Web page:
Most of the time however, when we think of these things, when we convince ourselves that we deserve the desired item, what we are really saying is that we want it and we need a justification to have it. We want that cocktail, that piece of pie, the new book, the newer car, the latest techie gadget. We tell ourselves that we are worth these nice things, we are good people and thus should have the evidence of our character around us. Of course, not all of us think this highly of ourselves, but we would like to, so maybe our deserving is strictly reserved for the small things like good coffee or a movie out once in awhile.
Our society thrives on the idea that some of us deserve and others do not; or more to the point that all of us deserve everything and should run out this minute and buy it all. Yet we do assess whether or not someone else deserves what they have received even if we were never in line for it. I can remember during the first time I was searching to be settled in a congregation about eleven years ago. When I heard that some of my colleagues were called to certain congregations, my first reaction was not terribly kind. “He doesn’t deserve that congregation,” or “How did she get that church?” sped through my mind more than once. Not very supportive I know, but when the pool of applicants is significant, one can get a bit competitive. We ministers are just as guilty as everyone else in calculating another’s worth in getting something we may want ourselves, we are human after all.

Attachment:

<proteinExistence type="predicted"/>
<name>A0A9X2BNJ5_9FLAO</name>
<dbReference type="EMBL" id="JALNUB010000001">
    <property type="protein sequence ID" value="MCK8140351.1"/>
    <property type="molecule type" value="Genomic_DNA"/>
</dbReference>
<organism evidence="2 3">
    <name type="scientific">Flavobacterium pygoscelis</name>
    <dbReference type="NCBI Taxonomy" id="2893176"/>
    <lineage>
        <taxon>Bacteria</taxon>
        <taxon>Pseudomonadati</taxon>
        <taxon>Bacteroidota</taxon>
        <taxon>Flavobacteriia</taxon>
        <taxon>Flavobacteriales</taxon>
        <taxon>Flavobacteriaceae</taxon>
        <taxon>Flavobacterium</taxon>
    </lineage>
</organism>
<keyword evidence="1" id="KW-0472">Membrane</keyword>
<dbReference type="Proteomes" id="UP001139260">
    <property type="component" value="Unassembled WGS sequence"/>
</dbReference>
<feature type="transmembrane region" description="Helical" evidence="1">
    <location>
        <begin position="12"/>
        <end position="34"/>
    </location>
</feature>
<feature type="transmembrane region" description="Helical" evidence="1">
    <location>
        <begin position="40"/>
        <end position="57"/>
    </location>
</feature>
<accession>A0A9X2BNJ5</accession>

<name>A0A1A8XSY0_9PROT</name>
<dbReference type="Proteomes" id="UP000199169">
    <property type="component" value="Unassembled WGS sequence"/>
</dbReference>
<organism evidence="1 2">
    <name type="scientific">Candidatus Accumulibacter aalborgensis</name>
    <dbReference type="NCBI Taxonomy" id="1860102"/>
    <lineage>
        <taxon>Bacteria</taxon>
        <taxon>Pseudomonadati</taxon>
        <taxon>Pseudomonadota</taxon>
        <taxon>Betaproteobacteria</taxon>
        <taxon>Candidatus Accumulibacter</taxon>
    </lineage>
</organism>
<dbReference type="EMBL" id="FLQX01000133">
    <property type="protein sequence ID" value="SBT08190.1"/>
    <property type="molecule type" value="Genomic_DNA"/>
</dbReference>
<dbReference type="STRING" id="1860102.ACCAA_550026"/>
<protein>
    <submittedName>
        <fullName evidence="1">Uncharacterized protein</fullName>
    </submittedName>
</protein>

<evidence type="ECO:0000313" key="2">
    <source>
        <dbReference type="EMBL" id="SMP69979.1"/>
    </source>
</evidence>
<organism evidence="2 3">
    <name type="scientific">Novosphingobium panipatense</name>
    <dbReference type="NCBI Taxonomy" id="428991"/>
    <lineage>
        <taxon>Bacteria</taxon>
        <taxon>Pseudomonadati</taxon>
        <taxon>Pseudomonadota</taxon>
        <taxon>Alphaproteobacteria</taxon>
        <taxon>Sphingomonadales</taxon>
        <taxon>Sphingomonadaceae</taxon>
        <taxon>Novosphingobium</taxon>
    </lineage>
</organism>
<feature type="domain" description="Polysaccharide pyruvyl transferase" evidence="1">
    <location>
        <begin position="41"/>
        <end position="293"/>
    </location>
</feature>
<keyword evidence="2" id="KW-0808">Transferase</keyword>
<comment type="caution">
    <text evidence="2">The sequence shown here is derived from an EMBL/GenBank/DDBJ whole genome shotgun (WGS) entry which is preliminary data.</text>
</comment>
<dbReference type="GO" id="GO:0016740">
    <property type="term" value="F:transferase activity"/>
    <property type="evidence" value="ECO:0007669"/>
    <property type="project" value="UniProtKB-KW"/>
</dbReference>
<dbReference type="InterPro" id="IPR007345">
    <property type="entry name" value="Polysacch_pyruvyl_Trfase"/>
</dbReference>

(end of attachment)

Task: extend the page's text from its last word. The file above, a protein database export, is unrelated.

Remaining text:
“I don’t know half of you half as well as I should like; and I like less than half of you half as well as you deserve,” speaks Bilbo Baggins, a character in JRR Tolkien’s The Fellowship of the Ring at the party he throws upon his departure. I have always loved that quote. Mainly because it takes a few of those listening a minute to understand what he said, which is that he does not know half of them as well as he’d like and likes some of them less than they deserve. Though at first we hear only that he doesn’t like many of his guests, when we pay closer attention he is saying that those he does not like actually deserve to be liked more. It is both a bit of an insult and admission to those he doesn’t like and an admonishment of himself that he has not been very generous with his affection.